To climb a mountain like Everest, it takes vision, patience, toughness, togetherness and determination. You can’t do it alone. You don’t go to bed one night and wake up at the summit the next. It’s an arduous and painful climb to the top. One that requires an understanding that failure is a fundamental element of the journey.
Welcome to Clark Lea’s world. Welcome to Vanderbilt football.
The Commodores enter 2022 at the bottom of a huge peak staring straight up. Vanderbilt went 2-10 in Year 1 under Lea, who inherited one of the hardest jobs in the country. Lea faces a complete rebuild. A program stripped to the studs.
Lea hopes to change that.
Not today. Or tomorrow. But slowly, over time, the former esteemed Notre Dame defensive coordinator believes he can cook up something special in Nashville. There’s no “microwave to accelerate the process,” though, so a slow-cooker will have to make do.
“There’s so much more work that needs to be done to close the gap to our competition. So we’re, we’re very understanding and aware of that,” Clark Lea told On3.
“I’m proud of our team. I think our team has responded that our team is finding comfort in our design and our identity.”
It’s easy (and natural) to eye-roll buzzwords like culture, identity and vision, but for a program like Vanderbilt, they’re essential to the foundation of what Lea is trying to do in Nashville. The Commodores got walloped at home by an in-state FCS school in Lea’s debut in 2021, yet the team didn’t quit after Week 1. They still got smashed most Saturdays, but slowly, there were signs of incremental improvement. Enduring fight.
For now, small steps are enough for Lea. The second-year head coach is cautious celebrating progress, but he admits his team looks completely different today — entering a pivotal summer offseason — than it did a year ago when he initially took over a destitute situation.
There’s a brewing energy and momentum within the program.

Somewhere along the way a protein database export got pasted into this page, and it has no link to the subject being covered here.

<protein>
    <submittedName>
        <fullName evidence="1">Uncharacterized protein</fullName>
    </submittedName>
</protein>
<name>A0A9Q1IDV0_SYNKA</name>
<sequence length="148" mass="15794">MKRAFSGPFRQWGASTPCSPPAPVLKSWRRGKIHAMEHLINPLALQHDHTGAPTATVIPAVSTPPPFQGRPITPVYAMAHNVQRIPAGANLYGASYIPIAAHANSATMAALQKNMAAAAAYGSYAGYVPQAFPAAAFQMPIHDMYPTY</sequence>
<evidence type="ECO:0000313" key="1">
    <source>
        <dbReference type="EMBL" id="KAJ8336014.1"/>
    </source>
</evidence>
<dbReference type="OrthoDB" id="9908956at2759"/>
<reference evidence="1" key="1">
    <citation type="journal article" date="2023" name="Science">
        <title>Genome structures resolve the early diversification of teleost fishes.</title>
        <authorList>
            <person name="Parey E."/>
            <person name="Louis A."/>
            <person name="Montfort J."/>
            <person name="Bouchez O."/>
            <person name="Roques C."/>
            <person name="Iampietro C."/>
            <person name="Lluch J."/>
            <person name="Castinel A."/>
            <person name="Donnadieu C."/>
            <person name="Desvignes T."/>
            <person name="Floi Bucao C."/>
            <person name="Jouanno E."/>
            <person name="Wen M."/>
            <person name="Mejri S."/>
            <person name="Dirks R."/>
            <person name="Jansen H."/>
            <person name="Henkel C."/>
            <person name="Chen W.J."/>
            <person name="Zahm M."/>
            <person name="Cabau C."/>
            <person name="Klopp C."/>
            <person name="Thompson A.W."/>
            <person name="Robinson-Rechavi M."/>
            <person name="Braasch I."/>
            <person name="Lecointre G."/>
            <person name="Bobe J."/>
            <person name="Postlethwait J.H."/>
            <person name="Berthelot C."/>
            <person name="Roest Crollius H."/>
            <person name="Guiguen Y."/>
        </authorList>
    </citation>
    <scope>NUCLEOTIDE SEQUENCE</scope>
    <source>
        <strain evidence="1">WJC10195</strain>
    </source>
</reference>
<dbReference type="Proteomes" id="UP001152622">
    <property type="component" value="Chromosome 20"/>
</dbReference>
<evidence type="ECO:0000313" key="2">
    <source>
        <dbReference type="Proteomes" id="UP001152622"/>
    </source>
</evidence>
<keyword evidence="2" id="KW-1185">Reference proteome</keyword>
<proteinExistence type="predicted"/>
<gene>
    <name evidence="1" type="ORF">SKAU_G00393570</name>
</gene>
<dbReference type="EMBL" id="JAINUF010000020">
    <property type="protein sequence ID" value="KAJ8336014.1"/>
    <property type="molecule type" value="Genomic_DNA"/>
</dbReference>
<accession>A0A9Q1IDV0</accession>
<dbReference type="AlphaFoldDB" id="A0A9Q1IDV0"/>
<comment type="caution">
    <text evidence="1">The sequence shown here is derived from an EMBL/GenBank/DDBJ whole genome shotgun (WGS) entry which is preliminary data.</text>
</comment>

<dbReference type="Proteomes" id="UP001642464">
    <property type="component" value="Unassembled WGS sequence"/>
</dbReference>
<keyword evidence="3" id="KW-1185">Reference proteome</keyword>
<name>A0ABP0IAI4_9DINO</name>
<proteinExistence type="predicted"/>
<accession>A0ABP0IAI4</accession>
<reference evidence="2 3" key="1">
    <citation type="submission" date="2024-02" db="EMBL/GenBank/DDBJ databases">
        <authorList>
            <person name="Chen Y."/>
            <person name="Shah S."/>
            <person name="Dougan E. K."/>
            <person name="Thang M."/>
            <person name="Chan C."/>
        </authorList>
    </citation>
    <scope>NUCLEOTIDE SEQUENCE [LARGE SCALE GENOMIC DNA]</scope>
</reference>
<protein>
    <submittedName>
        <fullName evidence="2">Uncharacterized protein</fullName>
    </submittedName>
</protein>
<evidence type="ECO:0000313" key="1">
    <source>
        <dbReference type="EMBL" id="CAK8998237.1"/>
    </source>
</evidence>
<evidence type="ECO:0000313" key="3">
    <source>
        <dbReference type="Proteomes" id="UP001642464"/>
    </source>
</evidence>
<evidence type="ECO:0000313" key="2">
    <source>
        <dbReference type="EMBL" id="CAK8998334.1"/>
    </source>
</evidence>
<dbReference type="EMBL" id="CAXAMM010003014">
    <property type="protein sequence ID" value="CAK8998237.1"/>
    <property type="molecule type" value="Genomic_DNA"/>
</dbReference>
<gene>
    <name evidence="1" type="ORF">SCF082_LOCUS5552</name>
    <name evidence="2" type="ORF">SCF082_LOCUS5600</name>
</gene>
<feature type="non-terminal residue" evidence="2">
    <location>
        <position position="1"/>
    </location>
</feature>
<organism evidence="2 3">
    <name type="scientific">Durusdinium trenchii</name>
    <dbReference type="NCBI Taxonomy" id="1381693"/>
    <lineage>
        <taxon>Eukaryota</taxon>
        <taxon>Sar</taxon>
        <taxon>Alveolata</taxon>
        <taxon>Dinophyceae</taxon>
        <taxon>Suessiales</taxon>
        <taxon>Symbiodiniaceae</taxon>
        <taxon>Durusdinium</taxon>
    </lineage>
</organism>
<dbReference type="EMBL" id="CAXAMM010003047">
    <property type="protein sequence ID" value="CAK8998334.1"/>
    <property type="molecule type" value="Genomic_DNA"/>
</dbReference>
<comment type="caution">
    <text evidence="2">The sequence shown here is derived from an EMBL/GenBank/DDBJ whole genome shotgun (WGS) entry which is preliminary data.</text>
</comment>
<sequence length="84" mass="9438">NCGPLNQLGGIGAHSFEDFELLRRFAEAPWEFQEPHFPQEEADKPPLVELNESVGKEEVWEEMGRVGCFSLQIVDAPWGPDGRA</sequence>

“I want to be careful not to just obviously expect there to be progress, but I think we drew a line of progress from our season to now,” Lea explained.
“But Vanderbilt football needs to be tethered to an identity more so than any other program in the country. And we’re just we’re going to continue to build that out. We’re going to continue to make playing with total effort our priority. We’re going to continue to build bonds within the locker room that ensure that our players are fighting for something bigger than themselves. And that’s gonna give us the best chance to continue to close that competitive gap that exists. I’m proud of the way the team has developed. I’m excited for the new incoming freshmen that will join us this summer and, you know, in once the time comes we’ll be fired up for the fall, but we got a ways to go yet.”
At a place like Vanderbilt, alignment is critical. Just like climbing Everest, it takes a village. With a new administration, Clark Lea believes he has the support within the athletics program, led by AD Candice Lee. The ‘Dores are promising future investments in football, including a potential football-only building.
“We’re definitely on the right track. And the sooner we get everyone in that building, totally aligned and on the same page, the more quickly we’ll find our highest level,” Lea said.
The ‘Dores enter 2022 with the nation’s longest conference losing streak. They open the season in Week 0 at Hawaii and also have non-conference games against 2021 ACC runner-up Wake Forest and MAC champion Northern Illinois. It’s a brutal slate — one that guarantees more failure before future success.
Clark Lea is undeterred
Despite a humbling Year 1, he didn’t change his process to chase potential short-term gains. Although the transfer portal has been a major tool for lots of new coaches, that’s not how Lea sees Vanderbilt turning itself around.
“There’s no doubt that there are a couple of approaches to this current state of affairs, and one would be to build your team through the portal — that won’t be our answer right now,” Lea said.
“Just that’s not where we are as a program. Those decisions are transactional.”
Instead, the Commodores loaded up on prep prospects this offseason, inking the nation’s No. 32 overall class (28 signees) — one of its best recruiting classes in school history. Lea believes the freshmen — guys like AJ Swann and wideouts Jayden McGowan and Dave Walker — can become the identity of the program’s rebuild.
Right now, they can’t see the summit. But they believe it’s possible to get there under Lea’s leadership.
“We’re recruiting to vision. We’re recruiting the visionaries,” Lea said.
“We want tough people to understand the work that needs to be done. Guys that are going to lock arms with this and go to work at it and want to be a part of something that flips — I think that’s important.
“And if we have success, then what we’re going to find is a team that’s playing together for four or five years, the team that has great chemistry, a team that has great culture and I think that’s going to produce a team that people are going to want to show up and watch.”